Student wage expectations may be too high

University and college students expect to earn an annual salary of more than $50,000, on average, when they start a job after graduation, according to a study by the Bank of Montreal. In contrast, Statistics Canada reports that graduates are earning $45,000 after 2 years of work experience. The study also reveals that males expect to earn slightly more upon graduation than females do, at $52,938 expected versus $48,096. The results come from online interviews with a sample of 602 students enrolled in PSE this fall, conducted between July 19 and 26, 2013. BMO News Release

Coursera raises $1 million through Verified Certificates

Coursera last week announced that it has raised $1 million from its Signature Trackprogram, an initiative that offers students the opportunity to earn Verified Certificates for their successful completion of some Coursera courses for a fee. The initiative has had 25,000 signups since it was launched in January. The announcement comes at a time when many people are wondering how MOOC platforms can generate revenue.Coursera Blog

How behavioural science can improve PSE access efforts

A new report by Harvard scholar Ben Castleman suggests ways in which behavioural science can help improve PSE participation. Some accessibility initiatives based on behavioural science insights include peer-mentorship programs (which shift perceptions of peer behaviour), and recruitment communication via text message (since students are more responsive to quick and simple tasks than lengthy application forms). Castleman also urges institutions to create website interfaces that provide career guidance, and to use live-chat sessions to provide more one-on-one counselling to students. Chronicle of Higher Education | Full Paper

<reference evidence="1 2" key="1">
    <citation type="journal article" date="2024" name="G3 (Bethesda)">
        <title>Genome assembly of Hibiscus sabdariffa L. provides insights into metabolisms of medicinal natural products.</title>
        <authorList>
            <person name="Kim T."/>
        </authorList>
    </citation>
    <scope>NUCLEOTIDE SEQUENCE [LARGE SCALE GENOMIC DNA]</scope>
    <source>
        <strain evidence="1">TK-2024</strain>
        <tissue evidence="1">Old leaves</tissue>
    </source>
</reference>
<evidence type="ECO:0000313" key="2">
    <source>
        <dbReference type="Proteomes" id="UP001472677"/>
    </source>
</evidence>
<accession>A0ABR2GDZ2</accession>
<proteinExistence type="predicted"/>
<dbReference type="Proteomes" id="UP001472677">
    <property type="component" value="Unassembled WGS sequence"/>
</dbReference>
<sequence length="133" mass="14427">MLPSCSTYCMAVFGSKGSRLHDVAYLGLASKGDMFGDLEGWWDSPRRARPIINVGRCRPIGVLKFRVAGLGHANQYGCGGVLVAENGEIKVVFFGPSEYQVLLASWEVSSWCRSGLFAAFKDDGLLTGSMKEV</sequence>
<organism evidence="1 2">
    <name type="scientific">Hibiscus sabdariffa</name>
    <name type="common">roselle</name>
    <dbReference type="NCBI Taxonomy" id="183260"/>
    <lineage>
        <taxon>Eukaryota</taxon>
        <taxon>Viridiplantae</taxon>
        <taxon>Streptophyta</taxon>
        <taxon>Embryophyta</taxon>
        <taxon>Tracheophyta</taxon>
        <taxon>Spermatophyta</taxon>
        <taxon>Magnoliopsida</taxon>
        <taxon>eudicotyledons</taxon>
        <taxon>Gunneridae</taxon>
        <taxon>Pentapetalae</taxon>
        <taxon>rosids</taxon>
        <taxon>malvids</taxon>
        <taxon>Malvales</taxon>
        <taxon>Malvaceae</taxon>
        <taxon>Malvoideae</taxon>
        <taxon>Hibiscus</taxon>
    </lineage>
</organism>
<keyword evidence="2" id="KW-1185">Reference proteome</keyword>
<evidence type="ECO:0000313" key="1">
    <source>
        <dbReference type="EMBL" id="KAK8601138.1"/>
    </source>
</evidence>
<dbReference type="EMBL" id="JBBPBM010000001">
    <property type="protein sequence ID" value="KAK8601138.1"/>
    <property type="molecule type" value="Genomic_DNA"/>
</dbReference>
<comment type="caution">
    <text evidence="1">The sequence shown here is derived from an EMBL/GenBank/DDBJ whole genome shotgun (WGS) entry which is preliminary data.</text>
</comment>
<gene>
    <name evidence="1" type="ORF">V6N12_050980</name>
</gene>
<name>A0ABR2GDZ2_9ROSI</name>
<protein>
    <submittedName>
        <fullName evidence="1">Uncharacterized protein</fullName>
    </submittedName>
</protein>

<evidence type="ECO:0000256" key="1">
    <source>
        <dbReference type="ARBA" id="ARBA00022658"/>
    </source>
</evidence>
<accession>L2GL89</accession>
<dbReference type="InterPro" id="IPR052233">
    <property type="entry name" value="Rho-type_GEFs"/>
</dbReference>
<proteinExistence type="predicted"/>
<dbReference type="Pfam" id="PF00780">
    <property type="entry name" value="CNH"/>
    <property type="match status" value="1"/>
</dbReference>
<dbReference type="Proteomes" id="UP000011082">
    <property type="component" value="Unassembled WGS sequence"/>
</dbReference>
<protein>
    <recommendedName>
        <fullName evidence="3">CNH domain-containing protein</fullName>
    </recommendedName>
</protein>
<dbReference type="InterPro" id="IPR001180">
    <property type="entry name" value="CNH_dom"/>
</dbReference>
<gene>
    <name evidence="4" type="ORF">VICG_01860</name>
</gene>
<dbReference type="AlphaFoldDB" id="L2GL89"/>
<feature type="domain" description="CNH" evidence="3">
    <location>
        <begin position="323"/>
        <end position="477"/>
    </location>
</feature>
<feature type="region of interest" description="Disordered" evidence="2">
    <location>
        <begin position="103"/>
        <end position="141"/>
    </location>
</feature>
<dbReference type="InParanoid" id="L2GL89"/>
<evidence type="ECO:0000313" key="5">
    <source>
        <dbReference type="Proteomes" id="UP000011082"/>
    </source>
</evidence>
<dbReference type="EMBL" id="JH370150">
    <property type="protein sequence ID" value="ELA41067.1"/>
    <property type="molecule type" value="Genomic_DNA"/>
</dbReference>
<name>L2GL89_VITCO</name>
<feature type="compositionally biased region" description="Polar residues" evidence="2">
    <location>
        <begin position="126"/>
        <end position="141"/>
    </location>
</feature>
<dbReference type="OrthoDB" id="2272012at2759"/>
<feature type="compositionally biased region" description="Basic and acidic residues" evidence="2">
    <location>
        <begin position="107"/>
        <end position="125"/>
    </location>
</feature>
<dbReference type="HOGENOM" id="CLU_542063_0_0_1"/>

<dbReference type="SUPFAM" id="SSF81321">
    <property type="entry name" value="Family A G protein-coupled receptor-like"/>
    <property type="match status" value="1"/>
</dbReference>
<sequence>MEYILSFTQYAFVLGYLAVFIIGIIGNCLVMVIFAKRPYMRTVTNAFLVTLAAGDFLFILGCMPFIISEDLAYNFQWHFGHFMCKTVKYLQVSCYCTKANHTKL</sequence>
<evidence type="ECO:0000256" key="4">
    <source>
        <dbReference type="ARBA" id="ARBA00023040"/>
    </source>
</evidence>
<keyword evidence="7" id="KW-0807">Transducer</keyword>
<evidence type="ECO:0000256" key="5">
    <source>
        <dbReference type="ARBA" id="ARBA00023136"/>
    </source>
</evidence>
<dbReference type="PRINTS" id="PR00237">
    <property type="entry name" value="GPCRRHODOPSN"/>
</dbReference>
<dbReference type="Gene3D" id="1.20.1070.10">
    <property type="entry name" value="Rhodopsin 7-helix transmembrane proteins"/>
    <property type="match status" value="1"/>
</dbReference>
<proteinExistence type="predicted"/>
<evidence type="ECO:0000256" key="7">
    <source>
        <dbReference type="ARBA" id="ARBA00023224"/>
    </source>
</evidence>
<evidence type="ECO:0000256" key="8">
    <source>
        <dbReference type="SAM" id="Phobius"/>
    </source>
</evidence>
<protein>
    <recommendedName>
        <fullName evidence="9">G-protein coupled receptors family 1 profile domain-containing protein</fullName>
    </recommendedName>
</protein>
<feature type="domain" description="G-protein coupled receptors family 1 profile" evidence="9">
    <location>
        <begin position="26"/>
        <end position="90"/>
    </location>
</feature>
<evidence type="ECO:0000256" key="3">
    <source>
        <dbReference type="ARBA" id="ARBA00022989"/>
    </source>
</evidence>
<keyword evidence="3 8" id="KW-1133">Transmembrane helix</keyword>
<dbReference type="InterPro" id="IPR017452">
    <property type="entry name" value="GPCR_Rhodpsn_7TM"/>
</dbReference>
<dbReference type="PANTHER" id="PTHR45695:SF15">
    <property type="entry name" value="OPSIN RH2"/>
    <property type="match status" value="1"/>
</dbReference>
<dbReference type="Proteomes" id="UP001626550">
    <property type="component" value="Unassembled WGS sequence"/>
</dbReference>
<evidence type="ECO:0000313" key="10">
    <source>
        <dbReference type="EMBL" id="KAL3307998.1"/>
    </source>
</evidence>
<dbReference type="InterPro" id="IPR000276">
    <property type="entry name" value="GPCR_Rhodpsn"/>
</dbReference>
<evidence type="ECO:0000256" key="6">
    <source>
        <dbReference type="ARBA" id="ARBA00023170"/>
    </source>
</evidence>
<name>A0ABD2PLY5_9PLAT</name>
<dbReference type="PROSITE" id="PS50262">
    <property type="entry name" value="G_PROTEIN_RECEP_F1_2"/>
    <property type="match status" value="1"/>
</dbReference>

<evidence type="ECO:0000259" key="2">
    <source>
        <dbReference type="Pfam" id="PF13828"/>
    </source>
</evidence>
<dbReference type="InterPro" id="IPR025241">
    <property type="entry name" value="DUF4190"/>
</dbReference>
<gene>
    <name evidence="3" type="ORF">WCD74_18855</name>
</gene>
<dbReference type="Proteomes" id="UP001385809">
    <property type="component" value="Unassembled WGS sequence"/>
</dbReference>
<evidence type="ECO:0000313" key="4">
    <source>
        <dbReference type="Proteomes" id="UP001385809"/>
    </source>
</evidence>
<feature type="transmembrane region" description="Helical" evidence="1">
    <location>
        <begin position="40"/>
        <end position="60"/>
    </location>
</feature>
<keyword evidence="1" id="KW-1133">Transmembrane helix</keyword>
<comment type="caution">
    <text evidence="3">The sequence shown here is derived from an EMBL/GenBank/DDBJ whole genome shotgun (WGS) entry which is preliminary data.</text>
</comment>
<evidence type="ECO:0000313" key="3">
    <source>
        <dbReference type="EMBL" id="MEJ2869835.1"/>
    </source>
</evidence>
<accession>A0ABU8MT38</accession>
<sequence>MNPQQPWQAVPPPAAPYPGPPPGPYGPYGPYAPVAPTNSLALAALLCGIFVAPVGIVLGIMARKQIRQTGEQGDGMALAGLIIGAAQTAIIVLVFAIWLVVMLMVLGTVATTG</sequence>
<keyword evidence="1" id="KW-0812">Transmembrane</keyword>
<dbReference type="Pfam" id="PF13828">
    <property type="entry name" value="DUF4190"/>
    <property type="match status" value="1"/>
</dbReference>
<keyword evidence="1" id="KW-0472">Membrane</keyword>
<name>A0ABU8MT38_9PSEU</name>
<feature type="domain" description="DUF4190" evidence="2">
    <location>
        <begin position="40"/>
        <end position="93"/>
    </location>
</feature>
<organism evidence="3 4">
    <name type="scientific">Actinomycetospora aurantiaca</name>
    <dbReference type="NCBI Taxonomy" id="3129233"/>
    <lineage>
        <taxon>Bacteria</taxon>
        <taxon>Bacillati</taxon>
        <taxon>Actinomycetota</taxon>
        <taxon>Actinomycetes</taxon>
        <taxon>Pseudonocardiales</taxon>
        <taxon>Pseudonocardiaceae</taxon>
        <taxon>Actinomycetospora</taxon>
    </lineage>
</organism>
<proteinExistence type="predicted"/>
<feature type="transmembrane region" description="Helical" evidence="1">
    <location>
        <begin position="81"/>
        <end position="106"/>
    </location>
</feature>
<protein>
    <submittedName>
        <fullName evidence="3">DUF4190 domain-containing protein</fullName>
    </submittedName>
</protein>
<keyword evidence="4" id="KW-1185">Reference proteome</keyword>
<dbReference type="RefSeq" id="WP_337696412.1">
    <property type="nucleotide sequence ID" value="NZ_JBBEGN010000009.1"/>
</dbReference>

UK mature students put off by rising costs

The number of mature students in England applying to full-time university programs has decreased by more than 13% since 2010, according to data from the Independent Commission on Fees (ICF). The number of applicants aged 20 or older fell from around 134,000 to about 116,000 in 2013, a drop of about 18,000 students. Losses are higher among those aged 25 and over, with applications falling by 15.4%. The figures also cover only a fraction of the mature-student applications because the ICF only records data for full-time mature students. ICF Chair Will Hutton is calling for more information on whether or not the drop in mature-student interest in PSE is due to a tuition fee hike to as much as £9,000 per year. Times Higher Education

PSE leaders concerned about maintaining enrolment

PSE leaders in the US are becoming increasingly concerned about their ability to maintain current enrolment levels, according to a survey conducted by audit firm KPMG. 37% of executives asked said they are “very concerned” about their ability to maintain current enrolment levels, up from 23% in the same survey done last year. The survey also revealed that 59% of those surveyed said the number one way they are dealing with issues such as cost, quality and accessibility is by focusing on innovative modes of delivery such as online education. The data show that the top changes institutions are making in response to recent trends in the PSE marketplace are spending more to keep up with changes in technology (61%), and making more course offerings available online (50%). 62% of universities are leveraging social media to better communicate with current and prospective students. KPMG News Release